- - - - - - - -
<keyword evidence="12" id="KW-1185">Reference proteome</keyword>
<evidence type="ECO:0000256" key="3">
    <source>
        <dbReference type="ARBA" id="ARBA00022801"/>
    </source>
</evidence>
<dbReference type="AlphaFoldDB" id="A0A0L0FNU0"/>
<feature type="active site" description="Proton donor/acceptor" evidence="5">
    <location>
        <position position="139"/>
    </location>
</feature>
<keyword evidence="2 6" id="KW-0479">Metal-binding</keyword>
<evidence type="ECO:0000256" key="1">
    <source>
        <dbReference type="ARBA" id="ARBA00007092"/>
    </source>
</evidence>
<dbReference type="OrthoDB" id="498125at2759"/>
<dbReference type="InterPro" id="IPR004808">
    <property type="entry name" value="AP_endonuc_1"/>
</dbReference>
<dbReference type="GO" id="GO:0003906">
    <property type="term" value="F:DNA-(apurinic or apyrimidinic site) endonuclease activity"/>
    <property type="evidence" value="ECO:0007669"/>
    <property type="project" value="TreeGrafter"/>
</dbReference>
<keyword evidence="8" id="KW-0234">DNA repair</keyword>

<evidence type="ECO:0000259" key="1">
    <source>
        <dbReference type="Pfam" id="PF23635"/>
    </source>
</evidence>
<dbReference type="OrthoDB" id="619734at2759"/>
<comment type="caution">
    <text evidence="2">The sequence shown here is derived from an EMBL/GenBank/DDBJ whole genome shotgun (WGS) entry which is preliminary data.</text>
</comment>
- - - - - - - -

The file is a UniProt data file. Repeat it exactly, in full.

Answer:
<keyword evidence="12" id="KW-1185">Reference proteome</keyword>
<evidence type="ECO:0000256" key="3">
    <source>
        <dbReference type="ARBA" id="ARBA00022801"/>
    </source>
</evidence>
<dbReference type="AlphaFoldDB" id="A0A0L0FNU0"/>
<feature type="active site" description="Proton donor/acceptor" evidence="5">
    <location>
        <position position="139"/>
    </location>
</feature>
<keyword evidence="2 6" id="KW-0479">Metal-binding</keyword>
<evidence type="ECO:0000256" key="1">
    <source>
        <dbReference type="ARBA" id="ARBA00007092"/>
    </source>
</evidence>
<dbReference type="OrthoDB" id="498125at2759"/>
<dbReference type="InterPro" id="IPR004808">
    <property type="entry name" value="AP_endonuc_1"/>
</dbReference>
<dbReference type="GO" id="GO:0003906">
    <property type="term" value="F:DNA-(apurinic or apyrimidinic site) endonuclease activity"/>
    <property type="evidence" value="ECO:0007669"/>
    <property type="project" value="TreeGrafter"/>
</dbReference>
<keyword evidence="8" id="KW-0234">DNA repair</keyword>

<evidence type="ECO:0000259" key="1">
    <source>
        <dbReference type="Pfam" id="PF23635"/>
    </source>
</evidence>
<dbReference type="OrthoDB" id="619734at2759"/>
<comment type="caution">
    <text evidence="2">The sequence shown here is derived from an EMBL/GenBank/DDBJ whole genome shotgun (WGS) entry which is preliminary data.</text>
</comment>